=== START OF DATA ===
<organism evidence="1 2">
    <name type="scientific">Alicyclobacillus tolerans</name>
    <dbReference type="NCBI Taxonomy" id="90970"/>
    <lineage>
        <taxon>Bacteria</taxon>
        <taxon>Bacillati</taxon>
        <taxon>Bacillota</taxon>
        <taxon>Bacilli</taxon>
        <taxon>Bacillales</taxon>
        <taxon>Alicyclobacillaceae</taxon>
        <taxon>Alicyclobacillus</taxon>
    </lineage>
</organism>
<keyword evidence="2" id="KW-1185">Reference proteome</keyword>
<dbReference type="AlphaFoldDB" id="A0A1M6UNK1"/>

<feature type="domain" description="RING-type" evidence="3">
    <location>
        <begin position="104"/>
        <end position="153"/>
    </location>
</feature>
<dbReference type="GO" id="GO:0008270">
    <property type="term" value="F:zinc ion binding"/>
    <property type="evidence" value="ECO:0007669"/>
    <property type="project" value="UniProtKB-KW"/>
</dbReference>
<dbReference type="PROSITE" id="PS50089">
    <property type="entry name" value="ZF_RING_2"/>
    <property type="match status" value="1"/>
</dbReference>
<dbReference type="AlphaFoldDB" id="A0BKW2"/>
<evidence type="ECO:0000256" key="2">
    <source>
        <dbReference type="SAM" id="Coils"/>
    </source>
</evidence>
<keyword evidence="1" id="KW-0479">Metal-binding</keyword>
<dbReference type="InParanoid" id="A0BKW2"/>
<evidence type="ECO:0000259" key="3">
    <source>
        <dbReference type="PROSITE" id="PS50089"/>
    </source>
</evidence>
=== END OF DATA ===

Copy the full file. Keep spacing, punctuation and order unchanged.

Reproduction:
<organism evidence="1 2">
    <name type="scientific">Alicyclobacillus tolerans</name>
    <dbReference type="NCBI Taxonomy" id="90970"/>
    <lineage>
        <taxon>Bacteria</taxon>
        <taxon>Bacillati</taxon>
        <taxon>Bacillota</taxon>
        <taxon>Bacilli</taxon>
        <taxon>Bacillales</taxon>
        <taxon>Alicyclobacillaceae</taxon>
        <taxon>Alicyclobacillus</taxon>
    </lineage>
</organism>
<keyword evidence="2" id="KW-1185">Reference proteome</keyword>
<dbReference type="AlphaFoldDB" id="A0A1M6UNK1"/>

<feature type="domain" description="RING-type" evidence="3">
    <location>
        <begin position="104"/>
        <end position="153"/>
    </location>
</feature>
<dbReference type="GO" id="GO:0008270">
    <property type="term" value="F:zinc ion binding"/>
    <property type="evidence" value="ECO:0007669"/>
    <property type="project" value="UniProtKB-KW"/>
</dbReference>
<dbReference type="PROSITE" id="PS50089">
    <property type="entry name" value="ZF_RING_2"/>
    <property type="match status" value="1"/>
</dbReference>
<dbReference type="AlphaFoldDB" id="A0BKW2"/>
<evidence type="ECO:0000256" key="2">
    <source>
        <dbReference type="SAM" id="Coils"/>
    </source>
</evidence>
<keyword evidence="1" id="KW-0479">Metal-binding</keyword>
<dbReference type="InParanoid" id="A0BKW2"/>
<evidence type="ECO:0000259" key="3">
    <source>
        <dbReference type="PROSITE" id="PS50089"/>
    </source>
</evidence>